Is Happiness a Choice? Let’s Talk About Mindset

Posted by Alina Nordling on

I strongly believe that happiness is a choice. Yes, that’s my honest opinion. But when I state this opinion I always get comments or mail from people not agreeing with me, which makes me want to bring up the question.

The argument from people who claim that happiness is not a choice is the fact that some people are for example born in a war-zone or are part of a tragic accident where they lose two legs. Well, I agree with that you can’t control the outer factors of life that are happening around you – but you can control your brain and how you respond to them. Let’s say I am born in a war-zone and lose everything I have. Would it make my life better in any way to complain and say that everything sucks? No. But would it make my life better to focus on the positive aspect of my life and try my hardest to get away from the war-zone and create a life I want to live? Probably yes.

What we are feeling are the things we tell our brain to feel. Yes, WE tell the brain what we want to feel. Not the opposite way around. The brain is not some guy who lives inside us telling us to be happy or not to be happy.

One of the reasons why self-help books works are because we want them to work. When you buy a book which will help to improve a certain part of your life you have already taken the decision that you want to make this part better. You have changed your mindset. Changing your mindset is the first step to a happier life, and it is actually easier than many people think.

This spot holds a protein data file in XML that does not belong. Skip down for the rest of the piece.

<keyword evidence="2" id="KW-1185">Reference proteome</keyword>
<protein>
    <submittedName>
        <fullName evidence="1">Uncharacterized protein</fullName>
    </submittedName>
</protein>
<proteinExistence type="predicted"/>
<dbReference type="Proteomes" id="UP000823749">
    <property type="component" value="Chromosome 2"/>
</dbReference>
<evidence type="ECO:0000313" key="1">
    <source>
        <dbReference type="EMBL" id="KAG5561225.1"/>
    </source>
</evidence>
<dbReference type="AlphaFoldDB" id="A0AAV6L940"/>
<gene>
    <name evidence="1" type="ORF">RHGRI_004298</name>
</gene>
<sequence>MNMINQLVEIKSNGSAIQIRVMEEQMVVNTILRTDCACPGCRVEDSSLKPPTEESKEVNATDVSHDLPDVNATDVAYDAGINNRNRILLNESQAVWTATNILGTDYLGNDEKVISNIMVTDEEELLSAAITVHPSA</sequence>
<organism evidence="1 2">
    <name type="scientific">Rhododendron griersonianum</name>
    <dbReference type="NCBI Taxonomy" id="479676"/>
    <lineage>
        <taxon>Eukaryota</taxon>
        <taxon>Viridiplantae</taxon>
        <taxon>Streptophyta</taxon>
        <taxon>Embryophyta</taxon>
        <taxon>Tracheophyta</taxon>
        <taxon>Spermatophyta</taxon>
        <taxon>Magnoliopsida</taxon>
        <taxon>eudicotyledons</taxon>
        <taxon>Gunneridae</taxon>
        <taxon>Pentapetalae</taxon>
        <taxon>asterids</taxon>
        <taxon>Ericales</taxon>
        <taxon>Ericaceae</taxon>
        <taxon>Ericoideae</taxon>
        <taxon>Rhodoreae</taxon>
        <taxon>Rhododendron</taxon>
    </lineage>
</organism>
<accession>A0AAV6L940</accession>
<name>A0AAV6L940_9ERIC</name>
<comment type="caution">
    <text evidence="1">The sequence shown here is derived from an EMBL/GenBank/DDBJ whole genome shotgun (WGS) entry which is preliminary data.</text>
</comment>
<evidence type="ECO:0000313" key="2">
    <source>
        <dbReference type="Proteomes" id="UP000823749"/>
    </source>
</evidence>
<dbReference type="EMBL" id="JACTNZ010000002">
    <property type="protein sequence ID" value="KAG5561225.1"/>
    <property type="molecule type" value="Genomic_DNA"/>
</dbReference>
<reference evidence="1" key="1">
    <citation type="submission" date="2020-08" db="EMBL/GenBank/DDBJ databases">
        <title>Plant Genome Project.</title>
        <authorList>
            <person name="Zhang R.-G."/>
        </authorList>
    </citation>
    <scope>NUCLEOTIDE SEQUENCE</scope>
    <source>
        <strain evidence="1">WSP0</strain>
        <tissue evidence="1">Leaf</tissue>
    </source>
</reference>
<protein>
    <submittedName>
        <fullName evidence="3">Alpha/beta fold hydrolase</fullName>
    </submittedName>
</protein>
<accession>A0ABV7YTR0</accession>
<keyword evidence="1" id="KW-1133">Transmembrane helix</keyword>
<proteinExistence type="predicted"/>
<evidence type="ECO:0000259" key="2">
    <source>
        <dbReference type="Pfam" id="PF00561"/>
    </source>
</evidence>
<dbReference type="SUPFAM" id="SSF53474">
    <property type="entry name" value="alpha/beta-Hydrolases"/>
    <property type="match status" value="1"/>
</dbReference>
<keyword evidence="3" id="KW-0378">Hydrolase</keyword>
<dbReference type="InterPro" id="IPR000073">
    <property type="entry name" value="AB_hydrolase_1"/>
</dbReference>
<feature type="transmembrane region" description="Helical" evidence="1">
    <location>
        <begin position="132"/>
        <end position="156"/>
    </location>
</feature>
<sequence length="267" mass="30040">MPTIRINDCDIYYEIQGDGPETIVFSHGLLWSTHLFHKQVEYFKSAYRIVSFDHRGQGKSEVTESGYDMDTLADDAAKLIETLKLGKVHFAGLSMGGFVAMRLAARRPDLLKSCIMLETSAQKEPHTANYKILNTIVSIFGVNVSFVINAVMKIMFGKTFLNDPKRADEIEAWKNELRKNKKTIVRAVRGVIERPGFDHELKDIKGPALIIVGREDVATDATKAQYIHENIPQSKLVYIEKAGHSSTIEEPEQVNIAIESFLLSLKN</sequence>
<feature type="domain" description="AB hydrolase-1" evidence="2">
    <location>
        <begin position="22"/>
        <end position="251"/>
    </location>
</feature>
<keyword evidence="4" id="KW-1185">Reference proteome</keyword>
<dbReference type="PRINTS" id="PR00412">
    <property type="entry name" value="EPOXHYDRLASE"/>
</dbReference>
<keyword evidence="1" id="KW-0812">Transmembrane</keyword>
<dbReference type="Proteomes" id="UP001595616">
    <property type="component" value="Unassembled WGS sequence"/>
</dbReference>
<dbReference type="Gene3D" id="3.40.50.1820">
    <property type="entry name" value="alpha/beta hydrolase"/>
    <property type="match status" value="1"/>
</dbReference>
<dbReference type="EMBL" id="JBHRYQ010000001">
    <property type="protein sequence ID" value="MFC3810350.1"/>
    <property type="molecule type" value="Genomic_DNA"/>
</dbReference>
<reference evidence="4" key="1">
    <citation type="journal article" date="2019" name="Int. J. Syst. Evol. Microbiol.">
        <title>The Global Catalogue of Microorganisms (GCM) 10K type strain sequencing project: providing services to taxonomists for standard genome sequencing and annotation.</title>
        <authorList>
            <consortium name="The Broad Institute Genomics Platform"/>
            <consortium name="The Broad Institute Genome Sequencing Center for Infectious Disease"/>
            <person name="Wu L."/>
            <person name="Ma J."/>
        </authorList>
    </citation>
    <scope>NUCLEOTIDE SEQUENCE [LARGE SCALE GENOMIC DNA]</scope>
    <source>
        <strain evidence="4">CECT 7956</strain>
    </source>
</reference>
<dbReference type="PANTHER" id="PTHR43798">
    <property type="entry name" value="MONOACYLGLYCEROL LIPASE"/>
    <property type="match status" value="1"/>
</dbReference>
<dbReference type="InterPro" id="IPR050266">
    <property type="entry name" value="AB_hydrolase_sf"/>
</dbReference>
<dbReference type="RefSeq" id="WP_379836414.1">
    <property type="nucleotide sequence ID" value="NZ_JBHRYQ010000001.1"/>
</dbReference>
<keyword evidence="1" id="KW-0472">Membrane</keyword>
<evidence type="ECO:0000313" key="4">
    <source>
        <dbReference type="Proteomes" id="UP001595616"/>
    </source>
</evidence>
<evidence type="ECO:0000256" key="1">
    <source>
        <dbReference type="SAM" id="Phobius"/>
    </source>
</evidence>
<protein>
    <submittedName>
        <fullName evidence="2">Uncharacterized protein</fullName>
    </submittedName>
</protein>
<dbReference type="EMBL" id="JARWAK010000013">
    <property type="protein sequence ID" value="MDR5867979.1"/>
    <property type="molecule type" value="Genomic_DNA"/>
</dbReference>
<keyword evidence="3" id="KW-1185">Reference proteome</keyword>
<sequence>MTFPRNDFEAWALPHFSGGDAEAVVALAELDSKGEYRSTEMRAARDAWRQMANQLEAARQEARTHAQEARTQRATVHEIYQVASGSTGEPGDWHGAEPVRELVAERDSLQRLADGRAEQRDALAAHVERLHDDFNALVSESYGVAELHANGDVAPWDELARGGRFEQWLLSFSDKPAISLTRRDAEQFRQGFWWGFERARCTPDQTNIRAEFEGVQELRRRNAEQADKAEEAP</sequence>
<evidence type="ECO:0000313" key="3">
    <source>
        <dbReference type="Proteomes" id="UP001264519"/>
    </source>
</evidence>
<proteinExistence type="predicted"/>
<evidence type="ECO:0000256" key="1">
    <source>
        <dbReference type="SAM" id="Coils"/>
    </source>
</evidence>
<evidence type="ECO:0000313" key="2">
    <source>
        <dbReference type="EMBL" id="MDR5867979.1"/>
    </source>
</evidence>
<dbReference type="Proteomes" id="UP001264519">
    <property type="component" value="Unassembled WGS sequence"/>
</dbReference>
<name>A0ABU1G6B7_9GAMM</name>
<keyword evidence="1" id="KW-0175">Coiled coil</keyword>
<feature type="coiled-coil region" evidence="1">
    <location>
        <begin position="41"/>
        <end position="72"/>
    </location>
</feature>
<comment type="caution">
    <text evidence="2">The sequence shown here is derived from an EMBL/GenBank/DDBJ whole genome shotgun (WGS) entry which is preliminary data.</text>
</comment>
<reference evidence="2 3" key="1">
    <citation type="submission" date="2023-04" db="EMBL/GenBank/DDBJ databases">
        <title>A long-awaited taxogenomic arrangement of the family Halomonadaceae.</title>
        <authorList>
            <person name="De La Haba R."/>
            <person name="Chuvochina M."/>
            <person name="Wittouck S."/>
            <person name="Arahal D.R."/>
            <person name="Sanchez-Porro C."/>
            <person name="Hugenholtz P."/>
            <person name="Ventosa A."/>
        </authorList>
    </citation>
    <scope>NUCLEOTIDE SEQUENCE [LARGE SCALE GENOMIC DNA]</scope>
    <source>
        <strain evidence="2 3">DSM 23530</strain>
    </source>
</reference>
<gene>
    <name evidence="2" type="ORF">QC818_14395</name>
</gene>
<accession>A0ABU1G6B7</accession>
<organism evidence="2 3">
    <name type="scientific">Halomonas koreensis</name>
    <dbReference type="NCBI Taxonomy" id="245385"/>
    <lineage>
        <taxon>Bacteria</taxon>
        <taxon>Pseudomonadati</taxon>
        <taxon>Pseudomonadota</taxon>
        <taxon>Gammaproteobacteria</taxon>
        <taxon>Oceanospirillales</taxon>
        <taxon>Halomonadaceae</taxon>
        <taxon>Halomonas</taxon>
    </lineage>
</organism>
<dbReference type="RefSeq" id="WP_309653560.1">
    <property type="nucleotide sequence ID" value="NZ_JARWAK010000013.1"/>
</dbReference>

Yesterday I had a long day with two meetings in The Hague. When I arrived to the Central Station in Amsterdam around 7 pm I went straight to have a catch-up dinner with a friend. After coming home at 9 I sat down in my couch and read one of many books I read in research purpose to the book I’m writing. The chapter was about how to improve your social life to create a more fulfilling life and I read:

Say yes. Parties, barbecues, dinners, theatre trips – people are always inviting us to events, yet we often say no because we are too busy, we don’t have the energy, or it’s simply not our thing. Now it’s time for a new ritual: the one of saying yes”. 

I wrote down “say yes” to my notes and kept on reading. At 10.30 pm I got a text from a friend asking me to join her and her friend. I was just to reply “No, I’m sorry. I am tired and have yoga practice at 7 tomorrow.” when I remembered what I just read. Instead I wrote: “Sounds great, I will see you in 10”. I went there, had a really fun night and still managed to go up to yoga at 7 the next day. It is all about mindset, right?

At the bar we started talking to a girl. She said “well, I’m a lawyer but it is actually very boring”. I told her right away that you should NEVER say that anything you do is boring and here are the reasons:

  1. If you say that something you work 40+ hours a week with is boring. What does this say about you? That you are a boring person. And do I want to spend time with a boring person? No.
  2. You are weak. If you really feel that your job is boring and you stick with it, you are going to look like a weak person in my eyes. A person who acknowledge a problem and don’t do anything about it.
  3. It become a self-fulfilling prophecy. If you say something is boring your brain will convince yourself that it is boring and your thoughts will become reality.

So, you can come a long way with just changing your mindset. And you can start with believing that happiness is a choice and that you choose to be happy – you are always in charge of your own life.


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